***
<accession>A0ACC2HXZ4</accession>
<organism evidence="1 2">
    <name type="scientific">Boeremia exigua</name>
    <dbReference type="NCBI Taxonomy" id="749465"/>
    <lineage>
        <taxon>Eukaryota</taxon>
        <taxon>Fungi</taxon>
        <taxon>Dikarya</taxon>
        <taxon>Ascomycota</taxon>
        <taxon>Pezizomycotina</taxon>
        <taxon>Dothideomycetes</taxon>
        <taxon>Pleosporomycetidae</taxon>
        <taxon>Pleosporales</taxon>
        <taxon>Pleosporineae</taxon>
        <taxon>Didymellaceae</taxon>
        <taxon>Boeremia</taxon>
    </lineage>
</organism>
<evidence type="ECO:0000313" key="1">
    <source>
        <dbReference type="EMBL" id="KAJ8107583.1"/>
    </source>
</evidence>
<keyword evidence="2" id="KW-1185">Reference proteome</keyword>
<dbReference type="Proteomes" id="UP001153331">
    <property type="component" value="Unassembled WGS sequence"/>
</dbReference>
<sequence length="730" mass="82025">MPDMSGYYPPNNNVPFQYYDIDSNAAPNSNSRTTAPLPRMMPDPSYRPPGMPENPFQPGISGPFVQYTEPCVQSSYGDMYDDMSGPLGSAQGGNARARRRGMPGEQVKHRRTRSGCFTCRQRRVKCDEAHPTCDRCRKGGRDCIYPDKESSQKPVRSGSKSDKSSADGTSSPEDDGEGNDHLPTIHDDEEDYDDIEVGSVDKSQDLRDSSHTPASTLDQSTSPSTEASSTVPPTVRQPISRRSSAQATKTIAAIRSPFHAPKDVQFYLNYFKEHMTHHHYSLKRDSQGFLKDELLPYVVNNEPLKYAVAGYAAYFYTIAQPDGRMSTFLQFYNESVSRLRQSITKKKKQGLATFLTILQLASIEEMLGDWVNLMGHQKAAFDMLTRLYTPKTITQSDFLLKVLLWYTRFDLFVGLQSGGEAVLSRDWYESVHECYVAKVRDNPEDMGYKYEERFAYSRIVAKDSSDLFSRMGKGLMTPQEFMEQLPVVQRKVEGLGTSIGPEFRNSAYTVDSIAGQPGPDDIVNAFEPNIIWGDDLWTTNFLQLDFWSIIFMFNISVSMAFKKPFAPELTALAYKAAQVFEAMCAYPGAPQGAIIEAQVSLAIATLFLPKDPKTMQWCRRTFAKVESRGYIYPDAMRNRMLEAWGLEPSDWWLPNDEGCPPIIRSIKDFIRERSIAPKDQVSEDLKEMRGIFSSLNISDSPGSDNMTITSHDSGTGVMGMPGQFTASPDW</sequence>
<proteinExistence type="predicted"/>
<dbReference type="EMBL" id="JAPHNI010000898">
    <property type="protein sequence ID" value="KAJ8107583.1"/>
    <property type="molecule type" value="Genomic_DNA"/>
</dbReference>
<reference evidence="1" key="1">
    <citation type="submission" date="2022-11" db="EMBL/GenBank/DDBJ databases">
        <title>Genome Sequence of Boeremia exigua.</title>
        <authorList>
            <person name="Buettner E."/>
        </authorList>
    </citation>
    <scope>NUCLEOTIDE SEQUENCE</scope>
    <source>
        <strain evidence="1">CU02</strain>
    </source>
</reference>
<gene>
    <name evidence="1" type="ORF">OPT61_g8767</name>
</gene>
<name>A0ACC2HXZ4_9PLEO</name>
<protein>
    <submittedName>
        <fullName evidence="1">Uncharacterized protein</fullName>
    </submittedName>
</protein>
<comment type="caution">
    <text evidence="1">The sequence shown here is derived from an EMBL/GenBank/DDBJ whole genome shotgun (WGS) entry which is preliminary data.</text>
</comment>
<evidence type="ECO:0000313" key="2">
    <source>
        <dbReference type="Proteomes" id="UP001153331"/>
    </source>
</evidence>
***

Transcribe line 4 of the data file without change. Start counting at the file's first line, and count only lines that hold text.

    <dbReference type="NCBI Taxonomy" id="749465"/>